LA28 comes into focus during Global Sports Week

Los Angeles took center stage for a few hours last week during Global Sports Week, giving local organizers the opportunity to set the stage for the LA28 Summer Olympics

The-Los-Angeles-Memorial-Coliseum,-venue-for-ceremonies-and-track-and-field-in-1984-and-a-Games-venue-for-the-third-time-in-2028-(Los-Angeles-2028)
The-Los-Angeles-Memorial-Coliseum,-venue-for-ceremonies-and-track-and-field-in-1984-and-a-Games-venue-for-the-third-time-in-2028-(Los-Angeles-2028)

The eyes of the international sports community fell on Los Angeles six years ahead of the 2028 Summer Olympics as big names from the city’s sports community gathered at the headquarters of the LA84 Foundation for a special event organized as part of Global Sports Week.

LA28 CEO Kathy Carter told those in attendance, “we don’t want to wait until 2029 to see the fruits of the labor for the 2028 [Summer Olympic] Games.”

Her comments came during a gathering of the international sports community that aimed to set the agenda for the business of international sports over the next few years.

The event also served as a chance to strengthen connections between the two host cities of the next Olympic and Paralympic Games, with both cities hosting events during the week-long gathering.

Carter spoke with local community officials about the impact the LA28 Summer Olympics could have on their communities, before addressing the latest preparations for the LA28 Summer Olympics with Around the Rings.

She teased further developments on the logo of LA28 Summer Olympic Games, telling Around the Rings, “we’re not done.”

“It’s like LA. There is no one definition of LA, so the idea is that it will continue to evolve as we go on our journey.”

Los Juegos Olímpicos de 2028 los albergará la ciudad de Los Ángeles (Foto: Twitter/ @LA28)
Los Juegos Olímpicos de 2028 los albergará la ciudad de Los Ángeles (Foto: Twitter/ @LA28)

It’s a journey that began well over a year ago when local organizers launched their brand for the LA28 Summer Olympics. Included in the launch was the reveal of LA28′s revolutionary, ever-changing logo.

Carter told Around the Rings, “there will be a lot more engagement. Whether that be with partners, community members, or the city itself.” She added, “we’re working hard at that, so watch this space, it will continue to change.”

Another area that’s experienced radical change leading up to the LA28 Summer Olympics is the Olympic sports program.

Tokyo 2020 Olympics - Modern Pentathlon - Women's Riding - Tokyo Stadium - Tokyo, Japan - August 6, 2021. Ieda Guimaraes of Brazil falls from her horse during the competition REUTERS/Ivan Alvarado/File Photo     TPX IMAGES OF THE DAY SEARCH "POY SPORTS" FOR THIS STORY. SEARCH "REUTERS POY" FOR ALL BEST OF 2021 PACKAGES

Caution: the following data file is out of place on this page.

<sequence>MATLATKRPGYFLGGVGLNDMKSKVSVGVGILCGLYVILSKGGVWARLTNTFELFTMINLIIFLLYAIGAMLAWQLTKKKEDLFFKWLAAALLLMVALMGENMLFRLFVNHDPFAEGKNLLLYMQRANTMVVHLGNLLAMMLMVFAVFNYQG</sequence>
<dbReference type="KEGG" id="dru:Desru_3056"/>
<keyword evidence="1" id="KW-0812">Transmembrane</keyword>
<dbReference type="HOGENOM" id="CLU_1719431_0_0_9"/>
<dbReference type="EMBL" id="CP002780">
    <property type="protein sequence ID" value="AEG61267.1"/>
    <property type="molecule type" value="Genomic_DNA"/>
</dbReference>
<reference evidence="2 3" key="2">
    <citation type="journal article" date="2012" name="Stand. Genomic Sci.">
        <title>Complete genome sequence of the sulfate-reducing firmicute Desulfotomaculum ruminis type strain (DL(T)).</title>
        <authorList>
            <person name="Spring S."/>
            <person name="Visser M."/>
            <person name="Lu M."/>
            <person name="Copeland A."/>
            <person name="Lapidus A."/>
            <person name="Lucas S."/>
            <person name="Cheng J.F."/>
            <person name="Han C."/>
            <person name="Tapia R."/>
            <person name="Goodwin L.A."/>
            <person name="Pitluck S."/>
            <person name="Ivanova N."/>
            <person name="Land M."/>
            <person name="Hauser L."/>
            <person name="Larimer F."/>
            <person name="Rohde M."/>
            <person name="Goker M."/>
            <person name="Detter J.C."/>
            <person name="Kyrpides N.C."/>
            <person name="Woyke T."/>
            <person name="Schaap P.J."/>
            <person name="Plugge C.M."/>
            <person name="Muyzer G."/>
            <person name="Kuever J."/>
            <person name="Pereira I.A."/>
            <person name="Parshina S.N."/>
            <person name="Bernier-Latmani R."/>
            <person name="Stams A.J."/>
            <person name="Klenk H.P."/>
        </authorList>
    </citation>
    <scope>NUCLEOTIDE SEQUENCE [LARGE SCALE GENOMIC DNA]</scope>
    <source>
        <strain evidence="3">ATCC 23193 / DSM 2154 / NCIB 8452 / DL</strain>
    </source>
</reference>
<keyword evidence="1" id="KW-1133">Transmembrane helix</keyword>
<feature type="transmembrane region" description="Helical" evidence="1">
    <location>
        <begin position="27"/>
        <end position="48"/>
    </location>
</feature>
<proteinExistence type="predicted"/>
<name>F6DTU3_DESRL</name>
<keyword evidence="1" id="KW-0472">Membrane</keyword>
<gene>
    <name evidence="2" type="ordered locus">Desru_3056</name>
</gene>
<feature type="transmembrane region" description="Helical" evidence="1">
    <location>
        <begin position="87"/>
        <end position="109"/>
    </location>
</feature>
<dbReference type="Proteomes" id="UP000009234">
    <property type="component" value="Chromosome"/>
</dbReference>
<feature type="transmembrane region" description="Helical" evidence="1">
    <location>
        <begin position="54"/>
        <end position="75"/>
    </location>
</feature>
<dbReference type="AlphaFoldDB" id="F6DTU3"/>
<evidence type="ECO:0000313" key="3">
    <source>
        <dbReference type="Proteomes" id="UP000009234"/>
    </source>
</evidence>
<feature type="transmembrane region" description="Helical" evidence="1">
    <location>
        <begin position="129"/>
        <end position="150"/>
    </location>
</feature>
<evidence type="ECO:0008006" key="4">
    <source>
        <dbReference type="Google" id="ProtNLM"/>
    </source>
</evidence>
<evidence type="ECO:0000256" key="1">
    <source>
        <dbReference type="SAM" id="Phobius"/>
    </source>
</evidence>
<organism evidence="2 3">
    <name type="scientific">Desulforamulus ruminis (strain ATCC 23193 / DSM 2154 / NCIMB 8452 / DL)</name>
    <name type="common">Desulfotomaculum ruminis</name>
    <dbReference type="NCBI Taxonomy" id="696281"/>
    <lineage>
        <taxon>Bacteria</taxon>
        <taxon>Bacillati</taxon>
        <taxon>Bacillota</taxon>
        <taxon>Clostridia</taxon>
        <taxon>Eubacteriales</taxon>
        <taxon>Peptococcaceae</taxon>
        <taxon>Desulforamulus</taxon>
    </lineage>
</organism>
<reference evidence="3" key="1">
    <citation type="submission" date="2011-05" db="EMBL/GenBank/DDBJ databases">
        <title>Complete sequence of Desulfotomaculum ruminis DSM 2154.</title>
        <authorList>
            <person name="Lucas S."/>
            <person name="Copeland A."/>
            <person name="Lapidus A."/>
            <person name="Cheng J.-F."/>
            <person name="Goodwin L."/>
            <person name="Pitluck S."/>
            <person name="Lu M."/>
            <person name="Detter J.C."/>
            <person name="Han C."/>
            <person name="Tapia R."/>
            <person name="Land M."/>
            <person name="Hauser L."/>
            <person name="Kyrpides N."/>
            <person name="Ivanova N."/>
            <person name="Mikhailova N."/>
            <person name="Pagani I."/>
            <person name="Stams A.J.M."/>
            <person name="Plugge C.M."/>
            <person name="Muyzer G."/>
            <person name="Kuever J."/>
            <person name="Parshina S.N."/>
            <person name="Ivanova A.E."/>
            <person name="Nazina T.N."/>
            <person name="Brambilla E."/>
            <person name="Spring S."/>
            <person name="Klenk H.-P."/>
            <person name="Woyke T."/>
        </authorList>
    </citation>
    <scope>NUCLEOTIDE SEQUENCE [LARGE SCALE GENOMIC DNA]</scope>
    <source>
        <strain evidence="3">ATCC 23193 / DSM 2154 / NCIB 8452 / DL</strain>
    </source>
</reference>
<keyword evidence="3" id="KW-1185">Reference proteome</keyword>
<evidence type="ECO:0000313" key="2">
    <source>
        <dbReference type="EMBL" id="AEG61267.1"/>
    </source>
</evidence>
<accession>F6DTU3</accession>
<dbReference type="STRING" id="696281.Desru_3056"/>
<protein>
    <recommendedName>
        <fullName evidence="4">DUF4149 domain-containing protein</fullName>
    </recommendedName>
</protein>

Tokyo 2020 Olympics - Modern Pentathlon - Women's Riding - Tokyo Stadium - Tokyo, Japan - August 6, 2021. Ieda Guimaraes of Brazil falls from her horse during the competition REUTERS/Ivan Alvarado/File Photo TPX IMAGES OF THE DAY SEARCH "POY SPORTS" FOR THIS STORY. SEARCH "REUTERS POY" FOR ALL BEST OF 2021 PACKAGES

The International Olympic Committee (IOC) announced the initial sports program for 2028 Summer Olympics earlier this year, revealing it had left boxing, weightlifting, and modern pentathlon off the program over ongoing issues within those sports.

With the battle to gain a spot on the Olympic sports program becoming ever more intense, Carter laid out the viewpoint of local organizers as they continue to design the final sports program for the Games.

She explained, “we’ve undertaken a really thorough exercise, both around new sports, but also even with the existing sports and disciplines, to really understand what the scale, the opportunity, and the impact on LA and on our country could be.”

“We were really keen to say…how do you make it objective, as opposed to making it a lobbying effort to get a sport in.”

In terms of what that process looked like, Carter stated, “we’re looking [at] how or what we could do to be relevant to Angelenos, and certainly to the broader United States, to continue to make our [Olympic] Games the most accessible, interesting, and exciting Games of all time.”

Kathy Carter, LA28 CEO (LA28)
Kathy Carter, LA28 CEO (LA28)

She continued, “we have an opportunity, but we don’t actually have an obligation to put new sports in. So, we’re still determining whether that’s going to be something that we’re going to do.”

While the final sports program for the 2028 Summer Olympics is still taking shape, local organizers are more certain about their strategy for dealing with environmental concerns that may arise during preparations for the Games.

“We’re really serious when we say ‘we want to leave it better than we found it,’” said Carter. “The first step in our journey was about radical reuse.”

“We talked about having an impact on the environment. We said ‘we won’t build anything.’”

“Because we’re a no-build Games, that certainly changes the dynamics from a climate perspective, and so that’s the start of our journey, [but] it’s certainly not the end.”

In terms of how LA28′s “no-build” policy could impact the selection of venues and sports for the Games, Carter added, “we’re continuing to work with the international federations to optimize what we have available in Los Angeles and make it so we can have the least impact.”

The 2028 Summer Olympic Games are still more than six years away. However, the brief moment in the spotlight during Global Sports Week has given local organizers much to consider as they continue preparatory work on the Games.

While LA28′s moment in the sun may have been brief, local organizers will be hoping to make much more of a splash come 2028.